Coaches Handbook – Goal Setting and Mentoring

This week’s entry to the Coaches Handbook focuses on strategies for helping your employees meet their personal career goals within the context of your company’s overall objectives.  Every employee wants to feel they add value to your organization, no matter what role they play.  Some employees may be perfectly content in their current role and have no desire to take on more responsibilities.  Other employees may want the chance to grow within an organization.  As a manager, your role is to be aware of the wishes of each individual employee and partner with them to achieve them as best you can within your company’s overall objectives.  Even if employees want to stay at their current level, they need objectives to strive toward.  A best practice for doing this is setting annual SMART goals; goals that are Specific, Measurable, Achievable, Relevant, and Time bound.  By doing this, not only does an employee understand the expectations for the year, the employee is working toward personal growth.  Letting an employee be involved in setting their path within your organization ensures ownership by the employee. 

“The greatest accomplishment is not in never falling, but in rising again after you fall.” – Vince Lombardi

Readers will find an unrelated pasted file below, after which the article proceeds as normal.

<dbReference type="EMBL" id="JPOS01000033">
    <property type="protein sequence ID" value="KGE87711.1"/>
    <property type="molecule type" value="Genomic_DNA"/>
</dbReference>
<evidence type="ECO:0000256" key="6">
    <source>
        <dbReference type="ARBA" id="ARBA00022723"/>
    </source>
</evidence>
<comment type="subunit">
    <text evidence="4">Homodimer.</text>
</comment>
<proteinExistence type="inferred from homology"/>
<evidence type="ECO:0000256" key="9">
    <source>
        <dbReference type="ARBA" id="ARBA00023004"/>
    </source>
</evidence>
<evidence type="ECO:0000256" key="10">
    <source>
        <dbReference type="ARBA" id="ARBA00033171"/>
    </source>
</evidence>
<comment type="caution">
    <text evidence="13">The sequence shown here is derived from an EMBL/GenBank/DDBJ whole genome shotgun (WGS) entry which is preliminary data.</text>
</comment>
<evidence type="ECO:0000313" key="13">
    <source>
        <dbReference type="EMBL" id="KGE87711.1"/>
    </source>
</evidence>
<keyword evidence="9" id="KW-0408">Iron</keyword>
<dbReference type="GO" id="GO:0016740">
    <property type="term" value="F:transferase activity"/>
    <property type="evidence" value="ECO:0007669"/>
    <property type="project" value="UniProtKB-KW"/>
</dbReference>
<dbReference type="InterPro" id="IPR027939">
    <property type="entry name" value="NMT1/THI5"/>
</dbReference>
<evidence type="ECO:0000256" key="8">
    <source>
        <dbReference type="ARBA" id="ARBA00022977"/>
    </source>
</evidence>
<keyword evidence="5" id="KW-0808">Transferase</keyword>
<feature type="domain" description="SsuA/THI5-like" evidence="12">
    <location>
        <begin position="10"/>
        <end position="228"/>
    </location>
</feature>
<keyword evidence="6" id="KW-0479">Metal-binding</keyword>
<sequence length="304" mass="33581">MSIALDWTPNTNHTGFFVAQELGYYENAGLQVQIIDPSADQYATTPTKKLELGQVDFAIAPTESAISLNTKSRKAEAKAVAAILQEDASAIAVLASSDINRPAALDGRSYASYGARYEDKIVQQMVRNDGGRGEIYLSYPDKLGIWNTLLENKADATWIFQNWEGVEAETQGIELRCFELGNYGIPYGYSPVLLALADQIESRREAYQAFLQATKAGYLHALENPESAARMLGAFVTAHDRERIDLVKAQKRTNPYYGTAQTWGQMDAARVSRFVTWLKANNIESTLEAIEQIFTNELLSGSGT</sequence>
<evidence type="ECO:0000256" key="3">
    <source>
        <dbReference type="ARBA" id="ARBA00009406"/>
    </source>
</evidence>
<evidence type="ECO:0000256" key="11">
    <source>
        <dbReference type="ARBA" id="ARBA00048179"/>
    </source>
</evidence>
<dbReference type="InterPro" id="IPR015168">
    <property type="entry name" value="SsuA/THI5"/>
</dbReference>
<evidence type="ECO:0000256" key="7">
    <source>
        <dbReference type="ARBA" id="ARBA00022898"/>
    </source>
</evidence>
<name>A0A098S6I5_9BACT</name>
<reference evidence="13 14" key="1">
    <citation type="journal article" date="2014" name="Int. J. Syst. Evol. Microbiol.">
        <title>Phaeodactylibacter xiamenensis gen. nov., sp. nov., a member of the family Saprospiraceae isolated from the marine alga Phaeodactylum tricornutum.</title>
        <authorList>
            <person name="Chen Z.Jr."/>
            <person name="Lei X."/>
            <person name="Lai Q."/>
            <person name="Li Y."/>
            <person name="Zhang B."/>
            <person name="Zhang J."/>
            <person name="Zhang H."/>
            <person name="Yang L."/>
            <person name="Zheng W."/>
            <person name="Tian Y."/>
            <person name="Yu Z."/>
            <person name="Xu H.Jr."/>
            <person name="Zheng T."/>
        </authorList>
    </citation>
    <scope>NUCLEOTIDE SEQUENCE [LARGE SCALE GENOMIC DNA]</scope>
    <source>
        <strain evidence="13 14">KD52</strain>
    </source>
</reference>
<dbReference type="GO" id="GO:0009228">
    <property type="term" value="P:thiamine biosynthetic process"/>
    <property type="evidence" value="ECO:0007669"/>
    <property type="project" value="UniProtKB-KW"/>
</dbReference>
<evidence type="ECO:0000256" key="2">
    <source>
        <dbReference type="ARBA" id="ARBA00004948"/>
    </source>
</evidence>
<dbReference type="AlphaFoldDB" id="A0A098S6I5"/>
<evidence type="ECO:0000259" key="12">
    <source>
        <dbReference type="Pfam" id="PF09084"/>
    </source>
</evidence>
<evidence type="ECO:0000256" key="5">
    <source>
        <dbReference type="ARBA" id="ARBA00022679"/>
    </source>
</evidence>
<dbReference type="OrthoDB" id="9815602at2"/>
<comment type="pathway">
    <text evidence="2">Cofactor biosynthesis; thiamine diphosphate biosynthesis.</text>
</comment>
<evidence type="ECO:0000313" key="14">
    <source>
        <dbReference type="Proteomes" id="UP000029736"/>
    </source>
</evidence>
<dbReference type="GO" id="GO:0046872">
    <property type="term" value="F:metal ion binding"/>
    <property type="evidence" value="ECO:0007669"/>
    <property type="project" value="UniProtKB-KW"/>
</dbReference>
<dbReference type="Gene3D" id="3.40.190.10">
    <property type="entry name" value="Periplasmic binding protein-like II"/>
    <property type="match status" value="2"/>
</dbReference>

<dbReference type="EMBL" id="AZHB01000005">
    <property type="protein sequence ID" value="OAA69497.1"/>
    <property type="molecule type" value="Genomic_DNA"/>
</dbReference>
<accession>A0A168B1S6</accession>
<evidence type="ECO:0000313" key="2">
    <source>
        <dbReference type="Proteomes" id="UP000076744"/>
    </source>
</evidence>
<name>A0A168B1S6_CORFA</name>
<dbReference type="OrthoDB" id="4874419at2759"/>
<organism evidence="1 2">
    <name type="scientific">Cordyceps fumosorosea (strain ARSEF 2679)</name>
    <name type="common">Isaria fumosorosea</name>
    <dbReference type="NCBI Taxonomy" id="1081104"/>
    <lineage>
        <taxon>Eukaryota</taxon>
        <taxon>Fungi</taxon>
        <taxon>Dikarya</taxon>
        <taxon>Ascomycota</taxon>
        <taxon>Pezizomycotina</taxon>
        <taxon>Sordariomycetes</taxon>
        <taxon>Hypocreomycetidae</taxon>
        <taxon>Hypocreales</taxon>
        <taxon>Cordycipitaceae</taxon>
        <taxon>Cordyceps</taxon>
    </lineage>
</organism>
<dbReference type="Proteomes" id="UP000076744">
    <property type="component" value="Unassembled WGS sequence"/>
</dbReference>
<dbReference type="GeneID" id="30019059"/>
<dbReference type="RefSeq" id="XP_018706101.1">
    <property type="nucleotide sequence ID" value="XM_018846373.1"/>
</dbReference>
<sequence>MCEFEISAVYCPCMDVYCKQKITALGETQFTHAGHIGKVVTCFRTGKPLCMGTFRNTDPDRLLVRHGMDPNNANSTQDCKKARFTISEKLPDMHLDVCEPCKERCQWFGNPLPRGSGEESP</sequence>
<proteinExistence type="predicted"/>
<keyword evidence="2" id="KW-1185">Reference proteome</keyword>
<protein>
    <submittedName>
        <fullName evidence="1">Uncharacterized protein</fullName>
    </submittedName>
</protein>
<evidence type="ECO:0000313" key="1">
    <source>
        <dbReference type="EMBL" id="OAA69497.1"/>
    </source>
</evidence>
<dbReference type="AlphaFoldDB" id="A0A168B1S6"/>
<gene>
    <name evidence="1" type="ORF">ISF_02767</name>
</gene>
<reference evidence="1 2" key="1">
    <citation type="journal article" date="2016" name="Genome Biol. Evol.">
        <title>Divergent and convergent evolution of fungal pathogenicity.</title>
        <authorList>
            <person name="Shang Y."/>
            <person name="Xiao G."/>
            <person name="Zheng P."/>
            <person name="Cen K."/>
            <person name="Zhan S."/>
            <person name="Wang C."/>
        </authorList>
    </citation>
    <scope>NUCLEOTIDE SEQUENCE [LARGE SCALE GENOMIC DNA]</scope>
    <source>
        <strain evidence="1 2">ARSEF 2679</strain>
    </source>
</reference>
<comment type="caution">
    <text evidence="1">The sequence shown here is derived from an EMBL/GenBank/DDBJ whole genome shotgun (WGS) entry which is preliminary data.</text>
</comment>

Even star athletes (employees) require mentoring; someone to help keep them motivated, challenged, growing (even if they desire to remain in their current role) so having a culture where taking chances is understood, is important.  However, we know that with chances comes falls.  Mentoring helps your team rise after a fall.  As a mentor, a best practice for you to implement is that when an employee makes a mistake, you take the time to “coach” them and help them understand alternative ways the situation could have been handled.    Always remember to thank the employee for their efforts; and provide encouragement when they are moving in the right direction.  Show acknowledgment by incorporating their ideas in the business plan whenever you can; and if you can’t, make sure you’ve communicated the WHY back to the employee so the employee learns and grows. 

Implementing goal setting/mentoring with your employees does require a good part of your valuable time; however the rewards of doing so will score a huge win for your organization.

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